I’m generally optimistic about AI, but the potential for companies to surpass governments in power is real. This is partly because there’s no clear regulatory framework yet. It’s similar to past uncertainties, like defining and regulating monopolies. AI technology evolves so rapidly that it outpaces the government’s ability to create effective regulations. Companies like OpenAI, Google, and Microsoft are trusted to some extent, but the lack of clear guidelines makes it hard to manage AI’s growth and impact.

This situation creates a “wild west” environment where smaller countries or companies could develop powerful AI models without global oversight. This lack of regulation could lead to unpredictable and potentially dangerous outcomes, making it crucial for international cooperation and comprehensive regulatory frameworks to manage AI’s impact on global power dynamics.

In addition to his role at NYU, Mr. Grennan is the CEO and Founder of AI Mindset, an AI company that trains professionals, leaders, and organizations on a new and effective framework for generative AI. He has worked with organizations across various industries, including OpenAI, NASA, ServiceNow, SAP, and more.

IQ: In what ways can AI be leveraged as a strategic tool in geopolitical maneuvering—and how should nations prepare for potential AI-driven conflicts or global power shifts? 

Mr. Grennan: I believe the balance of power will remain somewhat similar to how it is now. Let’s call them the “good guys”—by which I mean North America, Europe, and other major global entities. They maintain a balance of power by preventing threats, such as terrorist attacks, through their strength. Currently, the most powerful AI models are in the hands of these “good guys.”

When companies like OpenAI, Google, Meta, and Anthropic release their powerful AI models, they put significant safety measures in place. The last thing these companies want is for something to go drastically wrong. I often train companies and speak to board-level executives and the C-suite about these issues. My advice is that the AI models you can trust generally have strong safety protocols.

On a micro level, companies need to protect their data and ensure their own security. However, on a macro level, the potential risks of AI are hard to predict. It’s a bit like the Y2K scare—if something major happens, there’s not much we can do except respond and adapt.

We have to rely on large companies to manage these risks because the government can only provide broad regulations. Overly specific regulations could hinder innovation, which is a bad idea because it gives bad actors the advantage they need. It’s crucial for governments to be thoughtful about how they regulate AI to avoid stifling beneficial advancements while still managing potential risks effectively.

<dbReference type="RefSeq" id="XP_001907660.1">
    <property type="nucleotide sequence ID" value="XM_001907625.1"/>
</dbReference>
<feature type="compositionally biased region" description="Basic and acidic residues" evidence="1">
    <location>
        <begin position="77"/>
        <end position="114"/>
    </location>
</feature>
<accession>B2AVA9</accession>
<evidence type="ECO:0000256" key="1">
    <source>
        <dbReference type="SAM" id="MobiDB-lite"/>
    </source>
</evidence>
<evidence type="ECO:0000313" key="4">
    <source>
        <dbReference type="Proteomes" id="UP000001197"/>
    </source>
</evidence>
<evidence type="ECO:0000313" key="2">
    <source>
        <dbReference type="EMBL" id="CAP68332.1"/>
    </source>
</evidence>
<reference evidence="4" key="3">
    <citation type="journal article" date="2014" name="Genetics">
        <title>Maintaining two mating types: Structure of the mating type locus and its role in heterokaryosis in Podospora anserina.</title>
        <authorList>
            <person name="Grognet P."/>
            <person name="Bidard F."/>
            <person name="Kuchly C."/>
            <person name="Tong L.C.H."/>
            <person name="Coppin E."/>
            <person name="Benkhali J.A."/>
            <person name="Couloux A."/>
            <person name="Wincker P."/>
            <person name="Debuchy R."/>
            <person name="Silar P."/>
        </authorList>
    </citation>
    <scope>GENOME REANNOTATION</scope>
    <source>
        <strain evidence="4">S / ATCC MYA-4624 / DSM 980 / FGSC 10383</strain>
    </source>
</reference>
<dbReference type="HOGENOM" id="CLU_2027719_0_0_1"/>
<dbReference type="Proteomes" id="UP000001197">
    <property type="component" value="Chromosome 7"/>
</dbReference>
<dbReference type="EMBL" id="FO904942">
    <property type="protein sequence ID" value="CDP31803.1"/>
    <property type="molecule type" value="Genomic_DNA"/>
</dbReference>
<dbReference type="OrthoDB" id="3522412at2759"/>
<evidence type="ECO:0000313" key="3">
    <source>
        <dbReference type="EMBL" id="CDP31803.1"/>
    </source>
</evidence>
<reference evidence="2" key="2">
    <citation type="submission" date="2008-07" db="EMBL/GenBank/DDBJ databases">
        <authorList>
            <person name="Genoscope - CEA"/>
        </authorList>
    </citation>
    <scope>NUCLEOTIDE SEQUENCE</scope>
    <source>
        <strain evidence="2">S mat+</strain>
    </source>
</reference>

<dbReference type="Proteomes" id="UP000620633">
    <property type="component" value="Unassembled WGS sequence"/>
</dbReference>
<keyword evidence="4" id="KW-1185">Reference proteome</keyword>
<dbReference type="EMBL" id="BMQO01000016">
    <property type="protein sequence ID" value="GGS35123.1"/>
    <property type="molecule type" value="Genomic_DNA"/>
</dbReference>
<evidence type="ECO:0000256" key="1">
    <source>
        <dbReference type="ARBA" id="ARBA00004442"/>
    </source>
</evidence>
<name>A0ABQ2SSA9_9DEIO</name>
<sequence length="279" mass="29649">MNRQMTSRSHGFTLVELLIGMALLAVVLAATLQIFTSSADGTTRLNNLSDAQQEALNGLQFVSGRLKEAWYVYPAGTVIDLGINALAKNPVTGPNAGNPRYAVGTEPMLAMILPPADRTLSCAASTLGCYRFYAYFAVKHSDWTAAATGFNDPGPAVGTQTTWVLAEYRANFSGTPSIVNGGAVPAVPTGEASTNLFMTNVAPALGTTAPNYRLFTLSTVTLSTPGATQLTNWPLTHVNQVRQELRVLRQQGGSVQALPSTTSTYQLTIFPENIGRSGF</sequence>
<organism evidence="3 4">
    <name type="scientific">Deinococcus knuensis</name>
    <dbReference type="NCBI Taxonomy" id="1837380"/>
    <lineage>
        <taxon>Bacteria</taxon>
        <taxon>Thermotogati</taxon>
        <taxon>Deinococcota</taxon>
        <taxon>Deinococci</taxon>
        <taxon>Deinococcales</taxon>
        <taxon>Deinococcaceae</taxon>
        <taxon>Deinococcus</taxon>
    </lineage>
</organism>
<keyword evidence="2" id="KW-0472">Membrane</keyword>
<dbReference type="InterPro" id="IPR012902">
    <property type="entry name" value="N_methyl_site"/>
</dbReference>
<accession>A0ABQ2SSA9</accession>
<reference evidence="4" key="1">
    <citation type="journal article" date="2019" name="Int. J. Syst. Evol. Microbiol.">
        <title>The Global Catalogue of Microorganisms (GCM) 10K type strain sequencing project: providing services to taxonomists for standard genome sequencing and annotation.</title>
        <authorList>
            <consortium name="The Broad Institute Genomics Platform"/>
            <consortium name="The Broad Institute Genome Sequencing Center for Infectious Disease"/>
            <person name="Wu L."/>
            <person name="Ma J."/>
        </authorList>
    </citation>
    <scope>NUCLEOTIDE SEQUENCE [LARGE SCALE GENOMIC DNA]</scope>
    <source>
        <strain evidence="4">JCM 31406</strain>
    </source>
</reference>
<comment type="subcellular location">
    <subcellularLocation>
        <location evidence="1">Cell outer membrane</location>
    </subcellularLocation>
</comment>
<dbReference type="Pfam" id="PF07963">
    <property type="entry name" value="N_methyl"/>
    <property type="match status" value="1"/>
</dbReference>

IQ: You mentioned North America and Europe, which are two of the most heavily resourced geographies on the planet. How might AI adoption exacerbate or mitigate economic disparities between developed and developing nations, and what policies should be in place to ensure more equitable growth? 

Mr. Grennan: Generally, technology and industrial evolution have widened economic gaps, and AI might do the same. However, great technologies often have the potential to lift all boats. For example, I’ve done work in developing countries like Nepal, and I see immense potential in basic AI tools.

Imagine remote areas without access to doctors being able to use a simple AI tool on their phones. They could take a photo of a rash or eye issue and receive expert advice. While disclaimers advise against using AI as a doctor, it can still provide very reliable assistance. The same goes for education. Previously, organizations like the Peace Corps sent volunteers to teach in remote villages. This was beneficial, but often the educational progress declined once the volunteers left. With AI tutors on phones, education can be more consistent and widespread, significantly helping to lift people out of poverty.

Regarding disparities, the top will continue to advance rapidly, but the bottom will also rise. The gap might widen, but overall progress will still be made. We’re likely to see more “solopreneurs”—individuals who can achieve a lot with minimal resources, thanks to AI. Small companies can now compete with larger ones because AI significantly augments productivity. The accessibility of AI means you don’t need specialized knowledge; you just interact with it like you would with a human.

This democratization of technology can lead to incredible startups emerging worldwide, even without significant capital investment. However, Western countries will still likely advance the fastest. While developing nations will improve, it’s unlikely to change the historical trend of industrial and technological evolution leading to some disparities.

To ensure more equitable growth, policies should focus on increasing access to AI technology in developing countries, investing in digital infrastructure, and providing education and training to use these technologies effectively. This way, we can maximize the potential of AI to benefit everyone, not just the most developed nations.